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What are grandparents' rights like in Arizona?

It is not uncommon for grandparents in Arizona to take on a significant role in their grandchild's life. Even though grandparents are often afforded much time with their grandchildren, this is not always the case when major life events occur. Divorce has the tendency to contemplate the relationships everyone has with extended family members, thereby causing some grandparents to invoke their rights.

What are grandparents' rights like in Arizona? While the state of Arizona is known for having its fair share of grandparents due to the abundance of retirement communities, it is not the fairest state when it comes to grandparents' rights. For example, Arizona is one of the states in the nation that exempts grandparent visitation suits from being filed when a family is intact. In other words, if the parents of the child are still together, a grandparent cannot exert these rights.

Therefore, the parents must be divorced to even consider filing an action. In fact, in the state of Arizona, the marriage must have been dissolved for at least three months in order for a grandparent to file a motion for grandparent visitation.

If it is determined that a grandparent does qualify for these rights, he or she has the ability to file a petition for visitation as part of the divorce proceeding. This is also possible in cases where a paternity proceeding is taking place. Otherwise, a grandparent is able to file this petition separately.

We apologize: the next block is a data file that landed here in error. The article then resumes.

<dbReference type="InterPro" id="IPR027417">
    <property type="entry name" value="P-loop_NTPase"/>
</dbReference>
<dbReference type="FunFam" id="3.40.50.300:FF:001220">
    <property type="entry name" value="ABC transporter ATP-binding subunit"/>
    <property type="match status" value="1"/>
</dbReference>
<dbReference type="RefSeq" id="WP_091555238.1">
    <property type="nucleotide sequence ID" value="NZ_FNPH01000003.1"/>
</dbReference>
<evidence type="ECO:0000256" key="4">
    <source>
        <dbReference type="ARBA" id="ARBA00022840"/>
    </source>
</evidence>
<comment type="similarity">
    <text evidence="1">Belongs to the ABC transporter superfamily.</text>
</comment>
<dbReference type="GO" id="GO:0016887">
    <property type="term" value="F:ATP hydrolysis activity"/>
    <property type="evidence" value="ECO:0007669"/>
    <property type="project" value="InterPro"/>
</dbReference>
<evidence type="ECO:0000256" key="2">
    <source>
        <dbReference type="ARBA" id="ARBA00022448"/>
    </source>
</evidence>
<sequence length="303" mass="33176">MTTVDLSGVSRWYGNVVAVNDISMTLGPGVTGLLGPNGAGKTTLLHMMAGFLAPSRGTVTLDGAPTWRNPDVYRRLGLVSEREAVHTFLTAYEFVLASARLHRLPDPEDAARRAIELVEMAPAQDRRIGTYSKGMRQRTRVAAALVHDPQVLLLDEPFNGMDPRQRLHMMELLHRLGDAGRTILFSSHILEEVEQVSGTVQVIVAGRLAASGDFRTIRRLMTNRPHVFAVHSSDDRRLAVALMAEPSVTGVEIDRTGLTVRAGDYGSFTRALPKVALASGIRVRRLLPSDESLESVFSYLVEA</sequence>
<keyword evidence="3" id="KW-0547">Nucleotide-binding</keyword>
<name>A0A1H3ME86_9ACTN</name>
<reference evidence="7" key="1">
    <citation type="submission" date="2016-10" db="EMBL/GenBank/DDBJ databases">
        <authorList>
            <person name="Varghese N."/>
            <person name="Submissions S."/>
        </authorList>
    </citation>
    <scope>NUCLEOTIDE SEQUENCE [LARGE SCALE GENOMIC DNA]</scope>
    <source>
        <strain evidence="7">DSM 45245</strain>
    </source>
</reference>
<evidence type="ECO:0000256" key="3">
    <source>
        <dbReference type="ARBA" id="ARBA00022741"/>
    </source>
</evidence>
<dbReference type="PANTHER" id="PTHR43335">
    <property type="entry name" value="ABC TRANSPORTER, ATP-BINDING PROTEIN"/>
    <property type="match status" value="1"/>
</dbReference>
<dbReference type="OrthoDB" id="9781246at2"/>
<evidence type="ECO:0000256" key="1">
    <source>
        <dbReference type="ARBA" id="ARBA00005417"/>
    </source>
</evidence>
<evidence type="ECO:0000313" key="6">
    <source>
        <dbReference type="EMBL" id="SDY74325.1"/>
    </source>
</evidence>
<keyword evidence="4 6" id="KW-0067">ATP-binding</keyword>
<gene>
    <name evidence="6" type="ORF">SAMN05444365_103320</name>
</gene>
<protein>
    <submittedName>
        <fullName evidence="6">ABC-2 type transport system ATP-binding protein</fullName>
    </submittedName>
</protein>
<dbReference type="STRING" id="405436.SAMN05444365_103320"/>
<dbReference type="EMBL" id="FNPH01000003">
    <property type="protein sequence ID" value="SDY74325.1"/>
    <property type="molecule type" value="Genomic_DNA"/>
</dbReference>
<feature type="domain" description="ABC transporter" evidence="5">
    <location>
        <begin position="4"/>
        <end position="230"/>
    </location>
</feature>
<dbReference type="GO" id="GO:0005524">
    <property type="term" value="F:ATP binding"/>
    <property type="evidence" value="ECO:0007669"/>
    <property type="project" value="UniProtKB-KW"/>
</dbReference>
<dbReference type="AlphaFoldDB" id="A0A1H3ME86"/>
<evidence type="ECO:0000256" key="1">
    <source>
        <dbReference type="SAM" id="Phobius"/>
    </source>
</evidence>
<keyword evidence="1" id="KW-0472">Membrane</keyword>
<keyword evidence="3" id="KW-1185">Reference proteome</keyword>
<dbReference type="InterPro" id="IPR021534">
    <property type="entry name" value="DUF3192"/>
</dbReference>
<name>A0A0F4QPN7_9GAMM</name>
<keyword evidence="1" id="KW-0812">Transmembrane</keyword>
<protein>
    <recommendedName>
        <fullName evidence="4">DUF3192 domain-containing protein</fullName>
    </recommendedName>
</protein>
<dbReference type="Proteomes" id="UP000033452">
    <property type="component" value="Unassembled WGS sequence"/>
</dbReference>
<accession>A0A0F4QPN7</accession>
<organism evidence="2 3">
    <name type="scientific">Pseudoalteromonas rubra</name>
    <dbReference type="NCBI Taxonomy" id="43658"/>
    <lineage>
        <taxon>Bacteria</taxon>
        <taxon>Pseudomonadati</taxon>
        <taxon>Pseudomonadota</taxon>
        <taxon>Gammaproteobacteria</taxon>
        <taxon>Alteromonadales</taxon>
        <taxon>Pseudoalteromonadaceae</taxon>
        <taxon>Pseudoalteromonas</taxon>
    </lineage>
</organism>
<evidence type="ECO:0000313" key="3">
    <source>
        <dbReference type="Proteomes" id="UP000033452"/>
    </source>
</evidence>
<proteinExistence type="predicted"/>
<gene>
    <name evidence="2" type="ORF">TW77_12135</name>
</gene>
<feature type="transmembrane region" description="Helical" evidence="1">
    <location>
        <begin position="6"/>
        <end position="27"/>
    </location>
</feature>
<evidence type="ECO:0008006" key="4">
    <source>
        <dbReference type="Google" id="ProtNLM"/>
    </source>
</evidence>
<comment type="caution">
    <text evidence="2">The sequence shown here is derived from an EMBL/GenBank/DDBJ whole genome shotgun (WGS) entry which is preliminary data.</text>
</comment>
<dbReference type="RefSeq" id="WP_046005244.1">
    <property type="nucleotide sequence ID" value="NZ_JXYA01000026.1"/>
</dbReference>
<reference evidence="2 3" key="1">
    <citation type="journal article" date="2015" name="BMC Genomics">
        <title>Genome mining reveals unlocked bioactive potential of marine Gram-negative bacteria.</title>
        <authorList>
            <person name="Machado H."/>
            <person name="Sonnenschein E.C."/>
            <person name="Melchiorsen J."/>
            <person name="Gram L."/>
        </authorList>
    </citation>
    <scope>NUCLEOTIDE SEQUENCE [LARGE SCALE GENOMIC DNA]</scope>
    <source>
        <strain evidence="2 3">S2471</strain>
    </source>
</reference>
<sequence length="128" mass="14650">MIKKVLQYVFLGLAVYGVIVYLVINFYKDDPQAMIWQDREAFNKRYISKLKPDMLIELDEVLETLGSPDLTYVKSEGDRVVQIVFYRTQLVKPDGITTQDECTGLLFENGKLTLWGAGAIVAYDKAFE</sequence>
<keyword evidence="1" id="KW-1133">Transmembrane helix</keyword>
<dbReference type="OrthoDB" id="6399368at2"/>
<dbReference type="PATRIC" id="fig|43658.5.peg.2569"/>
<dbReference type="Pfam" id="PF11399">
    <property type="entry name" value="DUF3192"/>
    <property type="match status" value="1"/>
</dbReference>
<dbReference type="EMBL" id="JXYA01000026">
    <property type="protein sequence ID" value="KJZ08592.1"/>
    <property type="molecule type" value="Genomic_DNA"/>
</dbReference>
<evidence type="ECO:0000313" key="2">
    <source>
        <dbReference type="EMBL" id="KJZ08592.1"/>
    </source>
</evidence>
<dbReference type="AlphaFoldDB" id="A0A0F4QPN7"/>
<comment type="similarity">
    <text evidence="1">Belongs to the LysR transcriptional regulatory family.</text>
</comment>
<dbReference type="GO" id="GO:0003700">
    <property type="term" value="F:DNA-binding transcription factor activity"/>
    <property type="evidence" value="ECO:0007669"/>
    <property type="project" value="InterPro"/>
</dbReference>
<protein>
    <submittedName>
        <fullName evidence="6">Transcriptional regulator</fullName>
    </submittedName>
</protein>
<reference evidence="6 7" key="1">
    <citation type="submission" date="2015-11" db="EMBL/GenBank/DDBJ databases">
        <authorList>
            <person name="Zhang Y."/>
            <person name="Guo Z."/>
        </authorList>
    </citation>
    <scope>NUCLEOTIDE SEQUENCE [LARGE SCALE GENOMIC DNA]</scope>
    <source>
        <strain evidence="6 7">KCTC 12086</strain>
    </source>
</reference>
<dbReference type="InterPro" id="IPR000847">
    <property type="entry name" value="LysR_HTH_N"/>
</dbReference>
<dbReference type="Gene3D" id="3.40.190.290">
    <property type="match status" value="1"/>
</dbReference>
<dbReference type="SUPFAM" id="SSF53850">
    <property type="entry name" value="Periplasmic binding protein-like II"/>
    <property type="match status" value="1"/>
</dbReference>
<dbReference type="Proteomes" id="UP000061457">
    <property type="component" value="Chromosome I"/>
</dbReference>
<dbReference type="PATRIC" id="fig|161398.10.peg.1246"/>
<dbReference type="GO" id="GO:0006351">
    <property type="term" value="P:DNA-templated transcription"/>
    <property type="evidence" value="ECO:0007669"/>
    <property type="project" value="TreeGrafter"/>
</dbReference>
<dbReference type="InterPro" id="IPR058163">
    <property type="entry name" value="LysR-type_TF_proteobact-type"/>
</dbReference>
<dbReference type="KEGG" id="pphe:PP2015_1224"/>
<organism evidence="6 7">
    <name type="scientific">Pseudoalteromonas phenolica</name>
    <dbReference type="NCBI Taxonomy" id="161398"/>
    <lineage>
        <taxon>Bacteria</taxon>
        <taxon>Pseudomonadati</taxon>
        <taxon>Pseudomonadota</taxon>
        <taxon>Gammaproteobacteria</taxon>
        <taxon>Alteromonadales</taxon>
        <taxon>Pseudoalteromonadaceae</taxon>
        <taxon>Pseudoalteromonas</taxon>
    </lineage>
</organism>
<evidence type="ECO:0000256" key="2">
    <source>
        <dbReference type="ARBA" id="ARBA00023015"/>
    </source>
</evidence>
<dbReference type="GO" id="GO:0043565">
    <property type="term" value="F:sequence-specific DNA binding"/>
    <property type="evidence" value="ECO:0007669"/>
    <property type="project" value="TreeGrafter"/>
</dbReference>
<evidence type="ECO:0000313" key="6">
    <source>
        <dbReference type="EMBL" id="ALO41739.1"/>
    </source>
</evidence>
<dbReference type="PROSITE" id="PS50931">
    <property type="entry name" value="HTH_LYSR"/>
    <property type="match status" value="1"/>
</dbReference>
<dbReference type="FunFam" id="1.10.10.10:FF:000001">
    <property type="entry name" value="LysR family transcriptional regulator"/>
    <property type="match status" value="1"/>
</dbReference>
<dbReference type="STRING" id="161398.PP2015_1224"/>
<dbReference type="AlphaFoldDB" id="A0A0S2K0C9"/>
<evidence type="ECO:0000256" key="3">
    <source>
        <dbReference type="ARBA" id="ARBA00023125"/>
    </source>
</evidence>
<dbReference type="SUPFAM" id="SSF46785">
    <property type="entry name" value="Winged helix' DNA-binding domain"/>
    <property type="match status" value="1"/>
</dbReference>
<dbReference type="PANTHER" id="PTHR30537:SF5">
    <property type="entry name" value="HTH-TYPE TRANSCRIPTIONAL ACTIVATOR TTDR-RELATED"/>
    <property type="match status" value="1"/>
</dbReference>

In all states, the "best interests of the child" standard is used in grandparents' rights cases. Courts are required to consider all relevant factors, which include the past relationship between the grandparent and grandchild, the motives of the grandparent seeking visitation, the motivations of the parent denying visitation, the quantity of time being requested, possible adverse effects caused by visitation and other similar factors.

If you are currently in a dispute regarding the visitation of your grandchild, it is important to understand that you may have rights afforded to you. If you are unsure how to proceed or navigate the proceeding, an attorney experienced in family law could help guide you through the matter.

Source: Thespruce.com, "Arizona Grandparents' Rights," Susan Adcox, May 4, 2016

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